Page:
Common Q&A for Adults' Eye Care

Questions:

1. How often should adults have eye examination?

2. How often should older people have eye examination?

3. How to make computer use easier on your eyes?

Answers:

1. How often should adults have eye examination?

Most of the professions nowadays place a high demand on our eyes. For instance, working on computers or reading make your eyes work a lot and can quickly tire your eyes. However, with routine eye examination, correct eye glasses or contact lens, we can avoid a lot of eye strain, headache, and prevent deterioration of our eyes and a lot of eye diseases.

According to The American Optometric Guideline, adults between 20 to 39 yrs old should have eye exam every one to two years. After 39 years old, the crystalline lens of our eyes lose their flexibility, which makes it difficult for focusing on close objects, this condition is called presbyopia. To help you to compensate for presbyopia and to keep good eye health, you should treat its progression with corrective glasses or contact lenses. Since the effects of presbyopia continue to change the ability of the crystalline lens to focus properly, periodic changes in your eye wear may be necessary to maintain clear and comfortable vision. According to American Optometric Guideline, adults of 40 years or older should have eye exam every year.

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2. How often should older people have eye examination?

Proper eye care is critical for older population. Cataract, Age-Related Macular Degeneration (ARMD), glaucoma, diabetic retinopathy, hypertensive retinopathy are the most common seen eye diseases in the older population, and a lot of these eye diseases are asymptomatic. Early detection and proper eye care can slow down the progression of cataract and ARMD, and prevent losing vision. Elders should have eye exam every half year or one year. If you have eye disease, your eyes should be checked more frequently.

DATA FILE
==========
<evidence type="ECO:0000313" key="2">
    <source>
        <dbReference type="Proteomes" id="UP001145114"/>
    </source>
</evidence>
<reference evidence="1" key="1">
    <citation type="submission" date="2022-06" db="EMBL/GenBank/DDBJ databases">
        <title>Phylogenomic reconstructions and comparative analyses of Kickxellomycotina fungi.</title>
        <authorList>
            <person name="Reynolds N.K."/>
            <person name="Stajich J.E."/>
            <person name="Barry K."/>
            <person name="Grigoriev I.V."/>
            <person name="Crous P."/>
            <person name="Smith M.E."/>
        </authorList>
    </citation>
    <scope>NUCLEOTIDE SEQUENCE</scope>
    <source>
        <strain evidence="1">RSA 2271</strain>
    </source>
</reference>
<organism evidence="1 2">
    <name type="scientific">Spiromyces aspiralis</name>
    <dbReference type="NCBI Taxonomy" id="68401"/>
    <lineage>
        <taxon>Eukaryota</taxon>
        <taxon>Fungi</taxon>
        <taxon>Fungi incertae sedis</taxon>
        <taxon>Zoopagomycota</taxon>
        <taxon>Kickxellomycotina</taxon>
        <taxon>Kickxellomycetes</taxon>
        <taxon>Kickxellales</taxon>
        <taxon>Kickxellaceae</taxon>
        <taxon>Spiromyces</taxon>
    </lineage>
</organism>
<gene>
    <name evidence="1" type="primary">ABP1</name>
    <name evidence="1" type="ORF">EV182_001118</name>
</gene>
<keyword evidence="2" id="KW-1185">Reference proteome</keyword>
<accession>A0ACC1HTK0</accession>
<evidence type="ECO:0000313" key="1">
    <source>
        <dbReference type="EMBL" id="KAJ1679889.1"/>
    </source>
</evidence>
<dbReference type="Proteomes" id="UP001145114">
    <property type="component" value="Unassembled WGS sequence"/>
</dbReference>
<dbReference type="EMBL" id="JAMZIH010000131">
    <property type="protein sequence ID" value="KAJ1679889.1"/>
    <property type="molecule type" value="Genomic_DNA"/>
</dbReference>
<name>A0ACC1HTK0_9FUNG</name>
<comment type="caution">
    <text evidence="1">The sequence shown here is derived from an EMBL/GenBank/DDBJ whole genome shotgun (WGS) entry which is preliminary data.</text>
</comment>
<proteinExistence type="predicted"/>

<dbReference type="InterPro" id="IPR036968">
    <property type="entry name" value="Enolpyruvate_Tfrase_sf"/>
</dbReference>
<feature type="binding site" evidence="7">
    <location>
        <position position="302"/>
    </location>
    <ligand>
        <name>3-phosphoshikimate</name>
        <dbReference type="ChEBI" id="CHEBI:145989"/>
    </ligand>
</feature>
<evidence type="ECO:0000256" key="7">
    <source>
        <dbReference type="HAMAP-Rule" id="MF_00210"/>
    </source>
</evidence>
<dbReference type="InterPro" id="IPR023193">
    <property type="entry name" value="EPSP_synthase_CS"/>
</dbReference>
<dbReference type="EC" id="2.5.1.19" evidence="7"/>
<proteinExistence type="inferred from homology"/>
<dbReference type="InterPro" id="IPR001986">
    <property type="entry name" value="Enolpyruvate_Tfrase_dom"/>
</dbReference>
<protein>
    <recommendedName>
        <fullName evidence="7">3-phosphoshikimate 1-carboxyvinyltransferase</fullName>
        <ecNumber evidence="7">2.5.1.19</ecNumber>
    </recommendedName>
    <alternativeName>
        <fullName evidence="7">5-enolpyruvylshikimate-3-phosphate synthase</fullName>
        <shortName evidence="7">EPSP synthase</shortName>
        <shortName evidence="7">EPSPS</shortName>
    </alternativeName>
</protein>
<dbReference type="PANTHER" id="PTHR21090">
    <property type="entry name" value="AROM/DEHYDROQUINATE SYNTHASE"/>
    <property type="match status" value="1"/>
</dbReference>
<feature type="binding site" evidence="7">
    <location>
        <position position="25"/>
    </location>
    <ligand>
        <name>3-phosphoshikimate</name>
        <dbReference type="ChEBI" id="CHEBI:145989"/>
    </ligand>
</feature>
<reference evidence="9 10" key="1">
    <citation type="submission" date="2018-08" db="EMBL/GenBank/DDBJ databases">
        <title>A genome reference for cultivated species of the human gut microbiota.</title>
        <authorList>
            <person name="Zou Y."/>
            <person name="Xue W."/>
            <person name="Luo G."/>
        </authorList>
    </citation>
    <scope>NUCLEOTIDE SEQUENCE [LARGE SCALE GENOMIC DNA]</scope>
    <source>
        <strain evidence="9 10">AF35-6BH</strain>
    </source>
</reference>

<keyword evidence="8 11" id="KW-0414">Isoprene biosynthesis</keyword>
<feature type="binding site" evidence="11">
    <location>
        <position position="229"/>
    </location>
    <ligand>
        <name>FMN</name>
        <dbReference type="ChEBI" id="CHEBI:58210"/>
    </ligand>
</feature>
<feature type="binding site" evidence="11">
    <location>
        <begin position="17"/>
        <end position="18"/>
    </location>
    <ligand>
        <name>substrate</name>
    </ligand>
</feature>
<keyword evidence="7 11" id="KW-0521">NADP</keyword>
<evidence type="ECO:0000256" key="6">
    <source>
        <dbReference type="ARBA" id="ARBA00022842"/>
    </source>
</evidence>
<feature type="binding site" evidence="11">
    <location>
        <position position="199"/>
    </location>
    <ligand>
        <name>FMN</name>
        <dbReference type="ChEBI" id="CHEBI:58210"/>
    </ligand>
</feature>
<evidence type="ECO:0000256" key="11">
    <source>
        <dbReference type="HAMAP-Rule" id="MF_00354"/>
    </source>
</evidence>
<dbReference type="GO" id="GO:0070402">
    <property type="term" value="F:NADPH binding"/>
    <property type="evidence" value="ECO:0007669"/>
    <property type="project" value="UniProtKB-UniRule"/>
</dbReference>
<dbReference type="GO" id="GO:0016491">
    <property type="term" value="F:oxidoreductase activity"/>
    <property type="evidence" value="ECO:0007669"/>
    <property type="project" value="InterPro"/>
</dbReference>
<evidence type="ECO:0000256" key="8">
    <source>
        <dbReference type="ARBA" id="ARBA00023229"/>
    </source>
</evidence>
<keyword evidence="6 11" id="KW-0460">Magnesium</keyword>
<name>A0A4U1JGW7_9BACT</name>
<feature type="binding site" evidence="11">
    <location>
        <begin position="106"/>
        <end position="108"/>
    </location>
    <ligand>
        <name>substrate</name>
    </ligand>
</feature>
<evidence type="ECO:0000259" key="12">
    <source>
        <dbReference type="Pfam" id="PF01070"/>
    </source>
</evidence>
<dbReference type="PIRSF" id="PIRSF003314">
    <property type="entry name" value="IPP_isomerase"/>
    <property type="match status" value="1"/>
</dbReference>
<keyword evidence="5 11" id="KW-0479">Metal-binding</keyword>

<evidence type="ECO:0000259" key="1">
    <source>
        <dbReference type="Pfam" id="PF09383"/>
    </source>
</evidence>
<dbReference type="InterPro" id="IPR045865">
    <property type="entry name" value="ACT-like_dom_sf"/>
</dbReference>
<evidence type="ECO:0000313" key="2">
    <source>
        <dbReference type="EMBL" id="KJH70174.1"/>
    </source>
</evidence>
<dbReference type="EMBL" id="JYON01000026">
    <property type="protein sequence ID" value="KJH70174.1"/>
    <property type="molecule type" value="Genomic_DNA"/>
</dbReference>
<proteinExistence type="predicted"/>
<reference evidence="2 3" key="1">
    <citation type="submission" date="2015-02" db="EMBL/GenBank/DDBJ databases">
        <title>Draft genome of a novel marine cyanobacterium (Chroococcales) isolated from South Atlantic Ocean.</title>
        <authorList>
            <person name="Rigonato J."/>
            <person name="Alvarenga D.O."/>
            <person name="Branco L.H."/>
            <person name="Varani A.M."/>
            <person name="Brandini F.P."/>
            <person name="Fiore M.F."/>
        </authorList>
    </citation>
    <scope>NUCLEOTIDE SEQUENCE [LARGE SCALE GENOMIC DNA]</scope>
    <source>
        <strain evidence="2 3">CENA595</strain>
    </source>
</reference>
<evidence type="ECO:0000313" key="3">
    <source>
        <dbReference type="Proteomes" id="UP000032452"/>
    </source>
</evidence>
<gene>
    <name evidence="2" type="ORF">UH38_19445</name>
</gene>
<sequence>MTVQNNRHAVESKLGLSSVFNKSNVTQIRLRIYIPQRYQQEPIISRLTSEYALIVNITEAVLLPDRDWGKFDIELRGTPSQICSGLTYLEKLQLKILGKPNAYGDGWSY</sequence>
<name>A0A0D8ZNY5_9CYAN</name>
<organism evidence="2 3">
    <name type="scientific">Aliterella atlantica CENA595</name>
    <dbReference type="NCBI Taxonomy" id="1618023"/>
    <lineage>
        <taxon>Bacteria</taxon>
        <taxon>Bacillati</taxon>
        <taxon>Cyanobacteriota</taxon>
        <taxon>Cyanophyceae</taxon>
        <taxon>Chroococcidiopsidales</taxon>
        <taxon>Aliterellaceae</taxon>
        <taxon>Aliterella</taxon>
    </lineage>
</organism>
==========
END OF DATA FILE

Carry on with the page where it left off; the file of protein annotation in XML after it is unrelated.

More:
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3. How to make computer use easier on your eyes?

Some computer users complain about headaches, dry eyes, blurred vision and other symptoms of eyestrain. According to the American Optometric Association, although there is no evidence that using a computer causes vision problems, it can cause Computer Vision Syndrome (CVS). The association offers the following suggestions to eliminate CVS:

  • Do a thorough eye exam every year to make sure your vision is properly corrected. Even if you don't need glasses for driving or reading, you still may have a minor vision problem that can be aggravated by computer use. You may need a mild prescription to wear only on the job to reduce vision stress.
  • Take alternative task breaks throughout the day. Make phone calls or photocopies, talk with co-workers. Do anything that doesn't require your eyes to focus on something up close.
  • Reduce room lighting to half normal office levels. An easy way to do this is to remove half the bulbs from ceiling fixtures. Use desk laps for tasks that require more light.
  • Minimize glare on your computer screen with a glare reduction filter (look for one with the American Optometric Association's Seal of Acceptance); by repositioning your screen; and by using drapes, shades, or blinds. You can also ask your optometrist about eyeglasses lens tints and coatings that can reduce glare.
  • Use an adjustable copy holder to place reference material at the same distance from your eyes as your computer screen and as close to the screen as possible. Your eyes won't have to keep changing focus when looking from one to the other and your won't have to keep moving your head or eyes back and forth.
  • Adjust your work area and your computer for your comfort. Most people prefer a work surface height of about 26 inches for computer use. Desks and tables are usually 29 inches high. Place your computer screen 16 to 30 inches from your eyes. The top of the screen should be slightly below horizontal eye level. Tilt the top of the screen away from you at a 10 to 20 degree angle.
  • Be sure your glasses meet the demands of your job. If you wear glasses for distance vision, reading, or both, they may not give you the most efficient vision for viewing your computer screen, which is about 20 to 30 inches from your eyes. Tell your optometrist about your job tasks and measure your on-the-job seeing distances.

Following these steps can enhance a person's comfort and productivity when using a computer, the Association says.

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